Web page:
I live in Saint Paul, Minnesota. My heritage pretty much covers the map of Ireland: great-great-grandparents from Cork (Crowley, Foley, Regan), a great-great-grandmother from Clare (Quinn), a great-great-grandfather from Fermanagh (McMahon) and his wife's parents from Mayo (McAndrew), a great-grandmother from Connemara (Hannon) married to my great-grandfather from Laois (McCormack), great-grandparents from Sligo (Flannery), and a great-grandmother from Kildare (Hill). All of those people ended up in Minnesota, where my four grandparents were born. Three and four generations after my people left Ireland for America, I retain all Irish heritage. So much for the melting pot...

13 thoughts on “Book of Names: Remembering Our Irish Women

  1. I have a great grandmother Alice Conor Walsh, who left Tipperary County Tipperary in about 1850, she brought with her to America her three nieces and a nephew . She went to America by way of landing in Massachusetts, met up with my ggpa Charles James Smith of Shellingford England, they locked lands in Glasgow Kansas , married and of that union came my lovely grandmother Alice Louise Smith … She was born in 1878 just after the Civil War.

  2. Pingback: Follow Friday — Genealogy as a Professsion, 7 Marriages, and A Hundred Years Ago | finding forgotten stories

  3. Aine – Thanks so much for such great information about this “Book Of Names” project. How fantastic to have your great-grandmother’s name included. You did a wonderful job finding her name on the passenger list for the S.S. Ethiopia. That must have been an amazing feeling of accomplishment. Clontarf, Minnesota is intriguing to me. I grew up near Clontarf, Dublin, so it makes me wonder if those that named the Minnesota town came from Clontarf, Dublin. Thanks again for this great link.

    • Mairead – Isn’t it a great project? I love the idea of paying special attention to our female ancestors who left Ireland, often by themselves, to make new lives for themselves in whole new worlds. They were so strong and gutsy…you must know a little about that! 🙂 In the case of Clontarf, Minnesota, the town was named by Archbishop John Ireland of Saint Paul, Minnesota who established several colonies for Irish immigrants in Western Minnesota and named them after important places in Ireland – historically and ecclesiastically. Near to Clontarf is Tara Township. There is no connection to Clontarf, Ireland, however most of the original settlers in the 1870s were immigrants from Ireland who had spent some time on the East Coast of the US working in the mills and machine shops in the crowded cities. They jumped at the opportunity to own their own land in a community of fellow Irish people with their own priest and church (all promised by Archbishop Ireland.) Probably more than you wanted to know about Clontarf, Minnesota! Thanks Mairead and I hope you are enjoying the weekend! – Aine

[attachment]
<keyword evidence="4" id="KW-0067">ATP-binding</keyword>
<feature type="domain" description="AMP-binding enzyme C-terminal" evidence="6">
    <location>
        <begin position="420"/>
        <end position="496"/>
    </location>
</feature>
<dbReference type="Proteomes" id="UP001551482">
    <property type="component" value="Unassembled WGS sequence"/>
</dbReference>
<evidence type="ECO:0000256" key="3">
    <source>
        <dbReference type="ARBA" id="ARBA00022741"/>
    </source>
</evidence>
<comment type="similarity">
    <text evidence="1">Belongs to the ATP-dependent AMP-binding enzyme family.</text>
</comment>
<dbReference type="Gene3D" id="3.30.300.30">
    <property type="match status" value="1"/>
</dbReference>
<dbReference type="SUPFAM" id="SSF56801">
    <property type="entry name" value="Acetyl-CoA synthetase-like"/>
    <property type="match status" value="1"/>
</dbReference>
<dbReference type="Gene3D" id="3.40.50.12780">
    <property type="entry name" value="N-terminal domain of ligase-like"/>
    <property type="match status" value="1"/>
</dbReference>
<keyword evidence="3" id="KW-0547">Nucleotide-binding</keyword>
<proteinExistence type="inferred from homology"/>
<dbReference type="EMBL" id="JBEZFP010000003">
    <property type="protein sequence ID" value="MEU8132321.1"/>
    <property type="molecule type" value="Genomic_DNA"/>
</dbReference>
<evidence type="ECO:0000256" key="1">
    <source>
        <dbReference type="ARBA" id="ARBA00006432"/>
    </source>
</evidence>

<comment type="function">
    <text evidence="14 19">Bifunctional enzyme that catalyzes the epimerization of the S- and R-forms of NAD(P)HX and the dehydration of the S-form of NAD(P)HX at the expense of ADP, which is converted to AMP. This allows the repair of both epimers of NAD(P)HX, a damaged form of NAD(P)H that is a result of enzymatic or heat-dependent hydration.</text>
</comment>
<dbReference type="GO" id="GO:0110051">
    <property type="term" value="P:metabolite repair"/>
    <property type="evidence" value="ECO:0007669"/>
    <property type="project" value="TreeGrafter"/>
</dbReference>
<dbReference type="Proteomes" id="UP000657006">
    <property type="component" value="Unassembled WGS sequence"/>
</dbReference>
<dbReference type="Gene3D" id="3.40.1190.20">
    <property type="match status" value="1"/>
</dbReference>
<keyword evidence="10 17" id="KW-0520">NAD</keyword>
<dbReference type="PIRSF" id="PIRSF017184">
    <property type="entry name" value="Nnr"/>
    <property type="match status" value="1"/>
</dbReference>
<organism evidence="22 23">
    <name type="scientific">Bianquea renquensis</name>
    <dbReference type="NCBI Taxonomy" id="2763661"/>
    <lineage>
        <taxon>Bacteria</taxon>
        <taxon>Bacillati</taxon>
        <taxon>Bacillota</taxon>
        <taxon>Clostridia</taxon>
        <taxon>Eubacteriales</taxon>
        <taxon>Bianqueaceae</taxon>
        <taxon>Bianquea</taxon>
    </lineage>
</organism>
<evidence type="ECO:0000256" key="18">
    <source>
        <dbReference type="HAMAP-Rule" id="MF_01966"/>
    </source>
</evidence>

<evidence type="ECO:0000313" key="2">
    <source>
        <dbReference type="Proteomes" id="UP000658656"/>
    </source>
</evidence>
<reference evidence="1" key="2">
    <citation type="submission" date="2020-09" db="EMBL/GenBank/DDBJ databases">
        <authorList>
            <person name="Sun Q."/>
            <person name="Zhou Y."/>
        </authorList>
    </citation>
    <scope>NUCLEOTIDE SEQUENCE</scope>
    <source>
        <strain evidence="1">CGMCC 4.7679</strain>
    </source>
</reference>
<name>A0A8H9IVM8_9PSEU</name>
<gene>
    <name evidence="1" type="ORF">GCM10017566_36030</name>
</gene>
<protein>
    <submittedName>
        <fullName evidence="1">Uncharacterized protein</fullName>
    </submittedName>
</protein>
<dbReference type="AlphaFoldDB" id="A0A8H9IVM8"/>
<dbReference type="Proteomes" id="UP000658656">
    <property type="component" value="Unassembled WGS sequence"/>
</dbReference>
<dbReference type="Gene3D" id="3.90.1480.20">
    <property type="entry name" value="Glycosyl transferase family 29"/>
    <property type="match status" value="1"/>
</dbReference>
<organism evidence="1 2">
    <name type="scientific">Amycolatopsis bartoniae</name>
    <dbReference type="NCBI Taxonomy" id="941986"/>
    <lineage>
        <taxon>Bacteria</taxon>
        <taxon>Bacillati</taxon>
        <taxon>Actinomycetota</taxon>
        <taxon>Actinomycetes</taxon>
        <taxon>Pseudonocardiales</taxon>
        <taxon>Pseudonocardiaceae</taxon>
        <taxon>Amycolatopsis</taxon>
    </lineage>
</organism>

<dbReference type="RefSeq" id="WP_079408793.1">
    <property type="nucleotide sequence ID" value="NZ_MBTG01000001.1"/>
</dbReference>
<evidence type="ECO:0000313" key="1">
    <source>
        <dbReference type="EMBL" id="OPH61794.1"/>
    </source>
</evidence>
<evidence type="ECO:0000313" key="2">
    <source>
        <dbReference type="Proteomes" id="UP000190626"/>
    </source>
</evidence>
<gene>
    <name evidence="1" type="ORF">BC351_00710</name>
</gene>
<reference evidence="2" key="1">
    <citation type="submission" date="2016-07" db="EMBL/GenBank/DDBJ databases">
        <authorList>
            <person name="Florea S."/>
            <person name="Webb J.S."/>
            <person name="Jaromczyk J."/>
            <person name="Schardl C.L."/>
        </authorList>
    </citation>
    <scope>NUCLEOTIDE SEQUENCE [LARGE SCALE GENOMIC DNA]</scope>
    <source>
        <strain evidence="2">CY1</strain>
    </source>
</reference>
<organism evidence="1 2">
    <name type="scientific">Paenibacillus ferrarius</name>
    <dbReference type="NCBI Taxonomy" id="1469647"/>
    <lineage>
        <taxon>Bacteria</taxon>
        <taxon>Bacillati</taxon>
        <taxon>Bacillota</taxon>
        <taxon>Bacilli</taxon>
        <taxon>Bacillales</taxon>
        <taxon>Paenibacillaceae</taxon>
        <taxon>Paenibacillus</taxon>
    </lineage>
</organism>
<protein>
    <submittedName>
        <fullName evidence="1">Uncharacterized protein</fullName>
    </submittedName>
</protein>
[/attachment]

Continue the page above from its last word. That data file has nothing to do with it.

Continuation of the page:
4. What a great blog! You have so many interesting posts. A friend of mine visited Waterford recently and was dragged into the museum unwillingly by her husband and then…he couldn’t get her out of the museum, she found it so fascinating! Thanks for the tip about the Irish Women of our Past. I will certainly submit one or two ancestors to that project. And last but not least welcome to the GeneaBlogging community.

    • Thank you so much! They seem to do a great job at the Waterford museum – I can’t wait to visit myself this autumn. The Book of Names project is great – definitely submit your female Irish ancestors. Rachael has made it very easy and you can submit as much or as little information as you have. Thanks for stopping by the blog and come again soon!

  5. Aine, I had originally found your blog the other day through Twitter mentions, but now also see you are mentioned in GeneaBloggers. Thought I may as well add my two cents worth to say I appreciate what you are doing here on your blog! Best wishes as you continue this work.

  6. Very interesting post. My great-grand uncle married a lady from Ireland.

    • Thanks for the comment Jana! You should submit her to the book of names!

      • I still need to verify her immigration info. I’m not sure exactly where or when she came to the States. Her sister immigrated here as well. I’ll need to do further research for sure.

      • It is such as cool project. It is refreshing to focus on the women in our ancestry. Good luck with uncovering more info on your great-grand-aunt and her sister. It makes it easier sometimes if you are looking for two people rather thanjust one! Thanks, Jana! By the way, I am looking forward to spending some time nosing around your blog – it is fantastic!